Several studies have reported influence of climate variations on the coast (Belgrano et al., 2008; Cloern et al., 2007; Tiselius et al., 2016). In agreement, we observed an influence of climate-scale variability on coastal productivity as suggested by the inverse correlations between ΣPP and SST and, more loosely, by NAO and MOI (Fig. 6). While these correlations emphasize the pre-eminent role of climate variability in the regulation of interannual to decadal-scale coastal productivity, the pathways through which this control of the atmosphere over coastal productivity is exerted are complex and may regionally differ (Grbec et al., 2009). Climate can influence phytoplankton growth by the direct effect of temperature on algal metabolism, by changes in basin-scale circulation (including exchanges with adjacent seas), by regulating nutrient supply through variations in the thermocline intensity, by changes in wind patterns affecting mixing and dust deposition pathways, or through changes in precipitation that have direct influence on wet deposition and on river runoff. These effects are modulated by changes in the biota and in the interaction between organisms (e.g., Molinero et al., 2005). The relative importance of climate-driven processes relative to other productivity-enhancing processes depends on regional characteristics and may be seasonally varying. For example, variations in dust deposition, which may sustain up to 50 % of new production in the Levantine basin (Kress and Herut, 2001; Herut et al., 2002), are expected to be more important on the eastern and southern Mediterranean coasts because of their proximity to the Saharan dust sources. Likewise, variations in cooling and vertical mixing are expected to be more effective during late winter when PP peaks and when diatoms dominate in the Mediterranean Sea (Lacroix and Nival, 1998; Marty, 2002; Marty and Chiavérini, 2010).
Our results reveal that, in contrast to other regions like the North Sea (Capuzzo et al., 2018) or the Arctic Ocean (Gregg et al., 2003), the coastal Mediterranean Sea did not globally display a marked decline in PP during the last decades. We suggest that in some coastal areas, a decrease in vertical nutrient supply though the thermocline may be compensated for by other nutrient sources. Variations in atmospheric deposition, groundwater and river outflows, and the influence of human activities through changes in landscape use and domestic wastewater management are important sources of nutrients in the ecosystem and thus act as major drivers of PP in these waters (e.g., Paerl et al., 1999; Powley et al., 2016). As a consequence of human activities, both terrestrial and coastal ecosystems have experienced progressive nutrient enrichment (Conley et al., 2009; Deegan et al., 2012). However, while this effect is evidenced in shallow nearshore waters, its influence in the ocean is estimated to be minimal (Wang et al., 2018). In the Mediterranean Sea, high coast population growth rates and concomitant food demand have resulted in a dramatic increase in water demand for irrigation farming and fertilizer use (Ryan, 2008). Indeed, while the freshwater discharge of Mediterranean rivers has significantly reduced during recent decades (∼20 %), the corresponding total nitrogen inputs to coastal seas are estimated to have increased by a factor of up to 5, fueling PP in river-influenced areas (Ludwig et al., 2009). While the importance of groundwater in the Mediterranean Sea could be comparable to that of rivers (Rodellas et al., 2015) and generalized nitrification of Mediterranean coastal aquifers is acknowledged (EEA, 1995; Zalidis et al., 2002), general trends in groundwater discharges remain largely unknown.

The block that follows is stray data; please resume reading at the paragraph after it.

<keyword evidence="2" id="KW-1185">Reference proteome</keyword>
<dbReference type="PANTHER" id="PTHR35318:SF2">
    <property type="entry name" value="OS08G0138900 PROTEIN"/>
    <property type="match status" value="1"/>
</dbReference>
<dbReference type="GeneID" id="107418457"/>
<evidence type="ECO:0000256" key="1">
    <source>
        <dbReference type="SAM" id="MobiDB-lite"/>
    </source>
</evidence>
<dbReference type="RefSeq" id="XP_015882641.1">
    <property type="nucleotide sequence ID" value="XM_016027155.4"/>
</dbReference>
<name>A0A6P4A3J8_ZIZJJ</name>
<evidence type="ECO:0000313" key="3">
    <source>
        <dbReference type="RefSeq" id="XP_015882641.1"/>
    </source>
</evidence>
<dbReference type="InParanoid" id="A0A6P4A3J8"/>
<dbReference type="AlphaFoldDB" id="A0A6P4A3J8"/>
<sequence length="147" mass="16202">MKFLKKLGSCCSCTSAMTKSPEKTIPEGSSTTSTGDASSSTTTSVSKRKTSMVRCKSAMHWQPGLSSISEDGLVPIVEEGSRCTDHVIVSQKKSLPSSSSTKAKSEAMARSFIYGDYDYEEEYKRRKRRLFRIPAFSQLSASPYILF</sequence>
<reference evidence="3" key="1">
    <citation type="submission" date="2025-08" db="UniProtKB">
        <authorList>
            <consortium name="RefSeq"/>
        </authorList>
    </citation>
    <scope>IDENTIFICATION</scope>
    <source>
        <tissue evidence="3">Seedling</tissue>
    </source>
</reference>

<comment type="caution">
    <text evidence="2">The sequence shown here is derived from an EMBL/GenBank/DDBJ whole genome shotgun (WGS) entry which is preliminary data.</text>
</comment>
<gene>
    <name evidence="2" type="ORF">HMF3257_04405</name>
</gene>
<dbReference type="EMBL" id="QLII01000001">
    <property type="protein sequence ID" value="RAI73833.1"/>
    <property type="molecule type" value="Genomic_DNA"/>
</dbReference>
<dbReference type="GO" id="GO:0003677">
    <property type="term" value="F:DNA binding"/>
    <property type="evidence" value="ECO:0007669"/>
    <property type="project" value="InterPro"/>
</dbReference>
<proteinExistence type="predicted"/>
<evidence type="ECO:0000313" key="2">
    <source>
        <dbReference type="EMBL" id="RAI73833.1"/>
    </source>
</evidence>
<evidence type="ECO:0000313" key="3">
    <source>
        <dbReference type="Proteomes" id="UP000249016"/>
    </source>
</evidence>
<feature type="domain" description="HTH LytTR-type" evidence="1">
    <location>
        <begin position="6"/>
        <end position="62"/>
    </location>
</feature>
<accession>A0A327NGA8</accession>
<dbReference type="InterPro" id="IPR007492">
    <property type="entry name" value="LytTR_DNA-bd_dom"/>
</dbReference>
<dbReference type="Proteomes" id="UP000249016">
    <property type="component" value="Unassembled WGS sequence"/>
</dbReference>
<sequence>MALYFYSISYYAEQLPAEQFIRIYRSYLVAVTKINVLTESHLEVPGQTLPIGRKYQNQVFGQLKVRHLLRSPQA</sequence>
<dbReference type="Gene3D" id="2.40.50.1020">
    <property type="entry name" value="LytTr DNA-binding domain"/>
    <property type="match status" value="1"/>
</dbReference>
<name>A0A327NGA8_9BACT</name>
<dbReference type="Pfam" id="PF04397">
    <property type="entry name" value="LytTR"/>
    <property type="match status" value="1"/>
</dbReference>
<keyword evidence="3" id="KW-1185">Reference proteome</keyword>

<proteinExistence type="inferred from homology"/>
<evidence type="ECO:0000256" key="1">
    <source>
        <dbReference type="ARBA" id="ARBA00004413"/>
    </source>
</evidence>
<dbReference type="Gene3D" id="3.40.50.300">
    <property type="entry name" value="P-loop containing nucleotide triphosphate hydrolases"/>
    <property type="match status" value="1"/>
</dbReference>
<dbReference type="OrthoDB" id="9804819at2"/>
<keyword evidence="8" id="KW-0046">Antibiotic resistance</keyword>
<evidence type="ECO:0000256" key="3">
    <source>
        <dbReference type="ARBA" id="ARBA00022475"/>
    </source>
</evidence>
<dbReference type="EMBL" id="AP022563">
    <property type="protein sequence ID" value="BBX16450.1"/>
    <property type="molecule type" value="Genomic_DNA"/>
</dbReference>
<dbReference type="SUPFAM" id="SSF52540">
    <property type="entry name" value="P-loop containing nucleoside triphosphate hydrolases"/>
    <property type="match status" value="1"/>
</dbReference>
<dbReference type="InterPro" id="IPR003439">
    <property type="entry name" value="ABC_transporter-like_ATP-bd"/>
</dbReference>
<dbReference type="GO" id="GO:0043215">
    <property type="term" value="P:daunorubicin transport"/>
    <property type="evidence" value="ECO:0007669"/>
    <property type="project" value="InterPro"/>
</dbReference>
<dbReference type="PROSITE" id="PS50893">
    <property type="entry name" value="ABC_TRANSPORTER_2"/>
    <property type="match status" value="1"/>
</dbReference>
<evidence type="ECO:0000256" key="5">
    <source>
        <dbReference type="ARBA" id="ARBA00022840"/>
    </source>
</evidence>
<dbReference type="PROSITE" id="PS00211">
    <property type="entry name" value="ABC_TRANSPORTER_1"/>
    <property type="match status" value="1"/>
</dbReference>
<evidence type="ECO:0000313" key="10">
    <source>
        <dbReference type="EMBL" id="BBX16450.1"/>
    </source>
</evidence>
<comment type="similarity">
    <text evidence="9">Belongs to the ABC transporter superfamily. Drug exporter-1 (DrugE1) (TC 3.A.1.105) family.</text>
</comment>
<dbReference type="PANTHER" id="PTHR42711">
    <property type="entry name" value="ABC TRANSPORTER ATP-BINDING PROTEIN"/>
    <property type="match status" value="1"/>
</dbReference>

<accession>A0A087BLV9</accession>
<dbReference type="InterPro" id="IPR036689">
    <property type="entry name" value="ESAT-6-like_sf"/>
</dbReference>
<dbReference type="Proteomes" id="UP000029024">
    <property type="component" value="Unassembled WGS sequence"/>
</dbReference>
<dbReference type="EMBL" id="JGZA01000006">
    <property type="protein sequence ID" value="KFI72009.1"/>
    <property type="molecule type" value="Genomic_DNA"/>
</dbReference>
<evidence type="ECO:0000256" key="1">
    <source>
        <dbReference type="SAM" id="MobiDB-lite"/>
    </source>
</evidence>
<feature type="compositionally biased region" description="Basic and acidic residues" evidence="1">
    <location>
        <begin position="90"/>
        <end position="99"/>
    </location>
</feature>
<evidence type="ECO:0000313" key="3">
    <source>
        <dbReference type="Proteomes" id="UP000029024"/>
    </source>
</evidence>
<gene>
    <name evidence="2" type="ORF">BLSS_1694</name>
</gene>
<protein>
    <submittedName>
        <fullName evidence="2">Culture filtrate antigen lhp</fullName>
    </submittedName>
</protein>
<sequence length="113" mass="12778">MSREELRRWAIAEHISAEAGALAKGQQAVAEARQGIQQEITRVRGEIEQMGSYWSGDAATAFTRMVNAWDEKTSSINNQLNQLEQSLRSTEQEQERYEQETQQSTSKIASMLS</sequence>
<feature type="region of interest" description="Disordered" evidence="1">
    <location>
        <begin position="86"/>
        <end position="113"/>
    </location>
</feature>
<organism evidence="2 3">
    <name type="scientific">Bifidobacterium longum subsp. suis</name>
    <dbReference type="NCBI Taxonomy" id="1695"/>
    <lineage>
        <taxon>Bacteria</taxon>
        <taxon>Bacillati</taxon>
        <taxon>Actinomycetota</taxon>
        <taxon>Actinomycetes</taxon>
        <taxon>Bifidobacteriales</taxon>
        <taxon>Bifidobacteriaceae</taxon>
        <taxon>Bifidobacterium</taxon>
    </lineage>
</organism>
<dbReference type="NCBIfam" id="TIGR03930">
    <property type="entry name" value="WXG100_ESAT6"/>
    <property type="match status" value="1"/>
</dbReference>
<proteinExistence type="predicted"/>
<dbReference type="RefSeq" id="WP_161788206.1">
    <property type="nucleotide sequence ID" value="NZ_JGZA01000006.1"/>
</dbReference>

4.3 Coastal regionalization
Coastal regionalization reveals marked differences in coastal water PP in the Mediterranean Sea. Annual values range from 215±124 g C m−2 in the north Alboran Sea (Z1) to 48±17 g C m−2 along the coasts of Egypt and Libya (Z16). These values are globally lower than published data; yet, literature values in coastal waters are highly variable depending on methodology, depth, and/or sampling date. For example, García-Gorriz and Carr (2001) estimated annual PP of 300–900 g C m−2 for Z1, but Morán and Estrada (2001) narrowed this range to mean values between 121 and 366 g C m−2 depending on distance from the coast. Pugnetti et al. (2008) reported mean values of 150 g C m−2 that are almost 2 times higher than our values at Z8. In the lower range, Sournia (1973) estimated 30–60 g C m−2 in Z16, which is in accordance with our values for this zone. In this sense, despite the limitations inherent to satellite data, the present work provides estimations based on a long data record (14 years) and a homogeneous methodology.